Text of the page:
Staff writers from Germany report on Space Daily that, “When ice melts, the Earth spews fire.”
It has long been known that volcanic activity can cause short-term variations in climate. Now, researchers at the GEOMAR Helmholtz Centre for Ocean Research Kiel (Germany), together with colleagues from Harvard University (Cambridge, Massachusetts, USA) have found evidence that the reverse process also occurs: Climate affects volcanic activity. Their study is now online in the international journal “Geology”.
The study findings are the result of an extensive investigation of volcanoes in Central America. They also took core samples from different parts of the Pacific ocean.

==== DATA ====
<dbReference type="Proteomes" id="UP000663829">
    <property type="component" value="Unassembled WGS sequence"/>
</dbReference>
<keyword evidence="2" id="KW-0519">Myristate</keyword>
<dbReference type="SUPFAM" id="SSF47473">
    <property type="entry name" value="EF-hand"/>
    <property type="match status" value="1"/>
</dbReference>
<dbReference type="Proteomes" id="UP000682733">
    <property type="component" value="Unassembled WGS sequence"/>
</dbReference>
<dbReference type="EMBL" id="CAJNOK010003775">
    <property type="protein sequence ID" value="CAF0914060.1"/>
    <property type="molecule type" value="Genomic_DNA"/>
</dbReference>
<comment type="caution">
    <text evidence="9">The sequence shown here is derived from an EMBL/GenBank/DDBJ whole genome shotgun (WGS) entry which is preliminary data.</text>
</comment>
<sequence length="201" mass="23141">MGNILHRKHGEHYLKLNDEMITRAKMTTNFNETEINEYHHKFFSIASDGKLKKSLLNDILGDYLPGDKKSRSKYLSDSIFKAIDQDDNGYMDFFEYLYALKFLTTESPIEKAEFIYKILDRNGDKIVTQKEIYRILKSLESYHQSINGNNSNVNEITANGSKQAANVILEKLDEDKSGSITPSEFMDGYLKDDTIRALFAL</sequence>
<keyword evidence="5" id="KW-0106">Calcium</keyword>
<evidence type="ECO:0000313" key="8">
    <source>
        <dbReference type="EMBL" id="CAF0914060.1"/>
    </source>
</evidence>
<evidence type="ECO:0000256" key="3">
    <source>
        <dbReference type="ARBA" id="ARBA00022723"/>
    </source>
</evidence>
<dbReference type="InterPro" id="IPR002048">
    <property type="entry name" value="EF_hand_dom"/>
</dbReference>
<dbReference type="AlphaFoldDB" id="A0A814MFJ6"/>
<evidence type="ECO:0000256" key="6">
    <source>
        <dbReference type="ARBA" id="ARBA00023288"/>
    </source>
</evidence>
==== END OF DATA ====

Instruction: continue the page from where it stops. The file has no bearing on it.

These cores had been collected as part of the International Integrated Ocean Drilling Program (IODP) and its predecessor programmes. They record more than a million years of the Earth’s history.
A pattern was emerging that linked ice melts to volcanic eruptions. Study participant Dr. Marion Jegen’s explains that as continental size sheets of ice melt, they cause this to happen:
The weight on the continents decreases, while the weight on the oceanic tectonic plates increases. Thus, the stress changes within in the earth to open more routes for ascending magma.